Graham Adams: Don’t mention the Musket Wars!

Graham Adams: Don’t mention the Musket Wars!

Dr Michael Bassett has been banned from writing for the nation’s biggest media company. Graham Adams argues it is vital that his damning criticisms of the “sanitised” new school history curriculum be heard.


The bar for being qualified to write for the NZME group was raised vertiginously last week. It was announced that the writing services of Michael Bassett — CNZM, QSO, senior cabinet minister in the Lange government, MP in the Kirk government, eminent academic historian, author of 15 books (including biographies of Prime Ministers Peter Fraser, Gordon Coates and Joseph Ward) and a member of the Waitangi Tribunal for 10 years — would no longer be required.

The cause for the learned Dr Bassett’s permanent dismissal from all NZME platforms was a column that editors at both the Northland Age and the NZ Herald’s own website had deemed fit to publish and then decided belatedly it wasn’t after it had been denounced by someone who threatened to take a complaint to the Press Council.

The column, titled “Racism on a Grand Scale”, was expunged from the electronic record — ironically after it was alleged to be “racist”.

What was truly weird about the cancellation was that Bassett had been asked by the editor of the Northland Age — owned by NZME — if he could publish the column, which had appeared earlier on Bassett’s own blog.

The historian says he agreed readily but — as he related on the Bassett,Brash&Hide blog this week — the next he heard about the column was when a Herald editor sent him “a terse note telling me that my column ‘didn’t meet NZME’s standards, shouldn’t have been published’, and had been removed”.

The editor added: “I also wanted to let you know that NZME won’t be publishing any more of your columns.”

Bassett says he didn’t even know the column had been republished on the Herald website. So he has been banned from an entire media group after one regional publication had specifically requested his column before the flagship paper, unbeknown to him, happily republished the same column and then insisted it didn’t meet their standards and threw him out — with a lifetime ban to boot.

In a final bizarre twist, the Herald then published a letter attacking him but, as Bassett noted, “The website now carried an attack on me for reasons that no reader would be able to work out since my column had been removed.”

In the offending column, Bassett criticised what he thinks is likely to be a “black armband” view of New Zealand history to be taught in schools from next year; lambasted what he described as a “cultural cringe” that he predicted would see the name of the nation changed to “Aotearoa” without a referendum; ridiculed a decision to add, at huge cost, Maori names to already named streets in New Zealand; and complained about RNZ reporters being encouraged to introduce themselves in Te Reo.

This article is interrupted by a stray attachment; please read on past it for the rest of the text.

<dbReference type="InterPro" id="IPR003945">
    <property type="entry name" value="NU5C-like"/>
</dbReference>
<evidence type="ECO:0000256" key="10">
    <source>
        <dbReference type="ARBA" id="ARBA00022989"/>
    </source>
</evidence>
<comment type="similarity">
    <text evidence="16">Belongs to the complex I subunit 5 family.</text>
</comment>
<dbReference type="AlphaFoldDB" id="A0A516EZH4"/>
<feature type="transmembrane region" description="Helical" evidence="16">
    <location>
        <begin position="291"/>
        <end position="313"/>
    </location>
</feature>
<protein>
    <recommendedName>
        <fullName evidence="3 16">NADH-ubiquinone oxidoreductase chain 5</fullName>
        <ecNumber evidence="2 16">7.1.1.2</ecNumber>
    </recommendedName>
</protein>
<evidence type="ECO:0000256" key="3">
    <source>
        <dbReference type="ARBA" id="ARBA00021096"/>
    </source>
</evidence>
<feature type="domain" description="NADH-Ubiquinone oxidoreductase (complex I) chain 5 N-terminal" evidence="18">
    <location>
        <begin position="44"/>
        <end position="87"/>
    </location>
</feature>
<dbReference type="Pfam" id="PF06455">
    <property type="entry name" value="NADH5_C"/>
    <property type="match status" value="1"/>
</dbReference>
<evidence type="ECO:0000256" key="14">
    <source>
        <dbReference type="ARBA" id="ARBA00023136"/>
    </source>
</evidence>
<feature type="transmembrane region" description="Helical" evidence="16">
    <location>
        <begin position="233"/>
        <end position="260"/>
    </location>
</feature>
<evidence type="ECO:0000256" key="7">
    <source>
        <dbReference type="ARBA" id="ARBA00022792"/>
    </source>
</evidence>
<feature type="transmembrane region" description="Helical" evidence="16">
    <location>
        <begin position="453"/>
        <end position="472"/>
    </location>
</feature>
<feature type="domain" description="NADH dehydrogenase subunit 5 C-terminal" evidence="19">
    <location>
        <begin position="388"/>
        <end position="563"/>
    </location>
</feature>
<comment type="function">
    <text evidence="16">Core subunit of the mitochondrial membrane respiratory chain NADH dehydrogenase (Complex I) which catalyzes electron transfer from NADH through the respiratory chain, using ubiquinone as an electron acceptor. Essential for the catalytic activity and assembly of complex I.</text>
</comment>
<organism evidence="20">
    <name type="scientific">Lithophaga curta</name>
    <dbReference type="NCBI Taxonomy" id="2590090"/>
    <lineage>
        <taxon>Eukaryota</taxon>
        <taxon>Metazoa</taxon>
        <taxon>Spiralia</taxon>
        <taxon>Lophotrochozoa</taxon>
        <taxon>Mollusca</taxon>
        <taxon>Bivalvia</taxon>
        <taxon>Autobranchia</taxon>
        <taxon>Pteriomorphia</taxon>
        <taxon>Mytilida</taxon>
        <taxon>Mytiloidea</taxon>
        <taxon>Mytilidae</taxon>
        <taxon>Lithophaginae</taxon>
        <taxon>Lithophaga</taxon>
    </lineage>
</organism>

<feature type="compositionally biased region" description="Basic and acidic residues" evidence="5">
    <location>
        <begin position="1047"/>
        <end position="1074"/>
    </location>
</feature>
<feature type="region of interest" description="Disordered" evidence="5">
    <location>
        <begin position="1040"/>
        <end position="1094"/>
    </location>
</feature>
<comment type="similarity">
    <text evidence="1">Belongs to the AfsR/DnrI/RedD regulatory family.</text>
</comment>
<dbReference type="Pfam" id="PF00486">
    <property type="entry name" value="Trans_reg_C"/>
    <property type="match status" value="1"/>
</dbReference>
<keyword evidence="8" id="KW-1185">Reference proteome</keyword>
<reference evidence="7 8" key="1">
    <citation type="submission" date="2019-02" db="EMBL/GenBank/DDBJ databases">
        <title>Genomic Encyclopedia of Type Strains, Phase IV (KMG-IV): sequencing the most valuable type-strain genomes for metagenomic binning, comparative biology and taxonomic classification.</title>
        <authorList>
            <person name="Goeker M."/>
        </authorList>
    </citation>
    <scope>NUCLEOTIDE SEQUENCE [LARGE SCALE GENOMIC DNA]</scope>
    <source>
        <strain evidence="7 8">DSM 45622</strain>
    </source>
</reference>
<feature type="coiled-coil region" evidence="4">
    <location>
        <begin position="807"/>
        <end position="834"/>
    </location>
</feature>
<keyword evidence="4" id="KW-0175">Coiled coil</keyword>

The views expressed will undoubtedly have been offensive to those who immediately detect racism in any criticism pertaining to Maori culture but they obviously didn’t offend the editors at the Northland Age or the Herald website when they decided to publish the column; and neither would they have offended much of New Zealand’s population if they had read it.

The real problem — as the ban in perpetuity indicates — is not any particular column but the fact that Bassett is a heretic; he offers views and analysis that makes the academic establishment, political elites and mainstream media very uncomfortable because he repeatedly points out very inconvenient historical facts that social progressives are trying very hard to ignore.

Prominent among these is the lack of attention Bassett reckons will be given to the Musket Wars (and the carnage they created before the Treaty was signed in 1840) in the new compulsory history syllabus.

It is a topic he has mentioned in several of the columns published on his website over the past few months.

In the column published in the Northland Age and Herald website, he pointed out: “We can say with certainty that a skewed version of New Zealand history will be devised [for schools], one that leaves out things like the Musket Wars where Maori did irreparable harm to their own economy and society. Instead, there will be much concentration on ‘evil’ colonial land purchasers and settler governments, and excessive Maori land confiscations at the end of the wars of the 1860s.

“About the last of these, of course students must be told. The confiscations came on top of the damage that Maori had already done to themselves and helped further depress the Maori economy and damage Maori society. But what is taught to modern students should not exclude everything that reflects badly on Maori themselves.”

In another column he warned: “Students [under the new curriculum] will be given a lop-sided picture of our early history if the curriculum ignores or romanticises the pre-1840 period where several Maori tribes went on annual marauding exercises to settle old scores. They killed between 40,000 and 50,000 Maori — approximately 25 per cent of the total number of Maori in the country at that time.”

Citing fellow historian Michael King, Bassett added that the wars “disrupted Maori society to such an extent that the interpretations of which people held mana whenua status over which piece of land produced resentments that still linger today”.

These columns were published before the draft curriculum appeared in early February but once Bassett had read that document, he decided his fears were justified.

In a column titled: “Labour’s History Curriculum”, published on February 4 — a day after the draft appeared — he castigated the Ministry of Education for producing an “assemblage of mumbo-jumbo” and for being “woefully ignorant of historical facts”.